The Human Face of Anti-Immigrant Prejudice

Dispatches From Ivory Coast

The Human Face of Anti-Immigrant Prejudice

Dispatches From Ivory Coast

The Human Face of Anti-Immigrant Prejudice
Notes from different corners of the world.
Dec. 9 2003 3:17 PM

Dispatches From Ivory Coast

VIEW ALL ENTRIES

Amadou Ouedraogo
Amadou Ouedraogo

ZA, IVORY COAST—The old man no longer sleeps at night. He hasn't since the war began. He's too afraid that they will come for his farm in the darkness. He has been on this land for 50 years, since before independence. It's a sizable spread, 75 acres planted with cocoa and coffee, but now he's scared it will all be taken from him. So, he has sent his family to live in town, where he thinks they'll be safer. And he stays alone here on the plantation, trying to bring in the harvest and praying that sleep comes again.

Advertisement

This is how Amadou Ouedraogo lives now. His story is typical of many of the Burkinabe (as people from Burkina Faso are known) planters in Ivory Coast. There were once millions of immigrants from Burkina Faso here. For decades, they were welcomed by the Ivory Coast's long-serving president, Felix Houphouet-Boigny, because they provided cheap labor for the country's numerous coffee, cocoa, and rubber plantations. Over the years, many earned enough money to buy their own farms, which in turn employed thousands more immigrants as well as many Ivorians. But as Ivorian economic growth faltered, anti-immigrant sentiment grew. In the mid-1990s, Houphouet-Boigny's successor, Henri Konan Bedié, instituted laws barring second-generation Burkinabe from inheriting land from their parents. And the recent civil war has unleashed a frenzy of hostility against the Burkinabe, because government loyalists believe that Burkina Faso provided support for the rebellion. Burkinabe immigrants were singled out for attack by Ivorian militias and many were driven from their land.

Ouedraogo is among the lucky ones. He hasn't been forced off his farm, at least not yet. But his neighbors in the tiny village of Za have twice asked him to come to a special meeting to discuss his tax payments. Ouedraogo suspects they are trying to impose a financial burden so heavy that he will be forced to abandon his land, so he's simply refused to show up for the meetings. Now he is afraid they will respond violently.

Za is located about nine miles south of Daloa, a major transshipment point for cocoa and coffee in west central Cote d'Ivoire. Daloa was briefly captured by the rebels during the war. After government forces retook the town, hundreds of Burkinabe and Malian immigrants were allegedly massacred. One of Ouedraogo children was shot while in his store in Daloa. And yet Ouedraogo feels his children are safer spending the nights there than here in Za. The war has split Za, which has only a few hundred inhabitants, right down the middle. Half of the population voted to kick their Burkinabe neighbors out and burned their houses down, while the other half of the town refused to go along with the plan and gave the Burkinabe shelter. The two sides no longer speak to one another.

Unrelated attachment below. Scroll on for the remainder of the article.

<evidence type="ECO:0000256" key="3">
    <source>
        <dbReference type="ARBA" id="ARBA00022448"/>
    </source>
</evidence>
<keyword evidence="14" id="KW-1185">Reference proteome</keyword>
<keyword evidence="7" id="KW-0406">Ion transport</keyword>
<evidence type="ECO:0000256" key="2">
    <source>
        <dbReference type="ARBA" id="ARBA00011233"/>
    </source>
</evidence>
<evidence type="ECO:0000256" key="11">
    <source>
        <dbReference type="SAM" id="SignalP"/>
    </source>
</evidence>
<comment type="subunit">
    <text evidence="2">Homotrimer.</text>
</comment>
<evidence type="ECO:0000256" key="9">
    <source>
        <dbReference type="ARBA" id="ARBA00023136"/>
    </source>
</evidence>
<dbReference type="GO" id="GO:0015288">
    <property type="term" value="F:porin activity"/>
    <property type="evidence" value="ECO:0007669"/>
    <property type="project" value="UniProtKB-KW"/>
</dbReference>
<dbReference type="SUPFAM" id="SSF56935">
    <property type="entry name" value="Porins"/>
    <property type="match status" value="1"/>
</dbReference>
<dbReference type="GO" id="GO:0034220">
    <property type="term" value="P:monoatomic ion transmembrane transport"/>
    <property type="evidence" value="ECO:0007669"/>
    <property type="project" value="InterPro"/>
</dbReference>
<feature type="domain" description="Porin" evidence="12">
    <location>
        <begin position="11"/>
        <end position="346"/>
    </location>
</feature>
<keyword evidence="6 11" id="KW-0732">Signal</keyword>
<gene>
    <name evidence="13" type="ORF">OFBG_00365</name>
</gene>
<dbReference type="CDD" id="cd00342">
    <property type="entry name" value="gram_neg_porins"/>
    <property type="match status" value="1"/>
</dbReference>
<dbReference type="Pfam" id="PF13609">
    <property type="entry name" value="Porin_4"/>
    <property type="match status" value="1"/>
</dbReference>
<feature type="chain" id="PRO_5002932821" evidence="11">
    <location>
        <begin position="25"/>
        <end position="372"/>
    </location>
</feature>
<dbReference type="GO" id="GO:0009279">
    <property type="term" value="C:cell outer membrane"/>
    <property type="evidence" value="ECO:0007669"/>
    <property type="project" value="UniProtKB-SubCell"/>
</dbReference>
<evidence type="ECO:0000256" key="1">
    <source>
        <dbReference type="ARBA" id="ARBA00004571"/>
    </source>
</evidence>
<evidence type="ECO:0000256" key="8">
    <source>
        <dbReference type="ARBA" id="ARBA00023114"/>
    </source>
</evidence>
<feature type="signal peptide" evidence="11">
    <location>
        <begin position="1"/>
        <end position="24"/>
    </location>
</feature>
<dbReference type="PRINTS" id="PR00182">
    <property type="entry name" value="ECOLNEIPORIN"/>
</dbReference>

In order to interview Ouedraogo, I pose a question to my translator in English. He translates it into French, and tells our driver, who in turn translates the French into a Burkinabe language and asks Ouedraogo. When he answers, the process reverses itself. It's all a bit like a game of telephone, and I wonder how much linguistic entropy is taking place—how much meaning is being lost in each subsequent translation.

Even with the multiple translation filters, it is clear that Ouedraogo is angry. He says he never had a problem with his neighbors until Ivorian President Laurent Gbagbo came to power in 2000. Now, he says, everything is different. His Ivorian neighbors tell him that they own his estate. He says he is sometimes so despondent that he thinks he should burn his own farm—just to deny them. He also says that the government collects taxes when he sells his harvest, taxes that they use to buy weapons that are then turned against the Burkinabe. Maybe if all the Burkinabe burned their farms, Ouedraogo says, the government would realize how much it needed them. Ouedraogo is not optimistic about the future. "This problem isn't finished yet," he says.

Before we leave, Ouedraogo presents us with a gift of three cocoa pods. My driver pounds one of them on the ground to break it open. Though I am a fan of chocolate, I have never seen cocoa before. The pods are oblong and yellow. Inside its thick rind there is a fleshy stem to which the cocoa beans (the part that is ground into powder for chocolate) cling. The beans are covered in a thick, gooey white substance. Following my driver's lead, I take one of the seeds and put it in my mouth. The white goop covering the bean is sugary and sweet. It tastes like candy, but not like chocolate. I crunch into the bean itself. It is also doesn't taste anything like chocolate—more like tree bark. (I later find out you aren't supposed to eat the beans unless they've been dried.) I spit it out.

On the way out of Za, my translator points out a small cluster of ruined buildings in one corner of the village. They are just concrete walls. Their roofs are gone. These were the Burkinabe houses that the villagers burned. It is a sad image, these deserted gray homes disappearing into the indigo embrace of the night.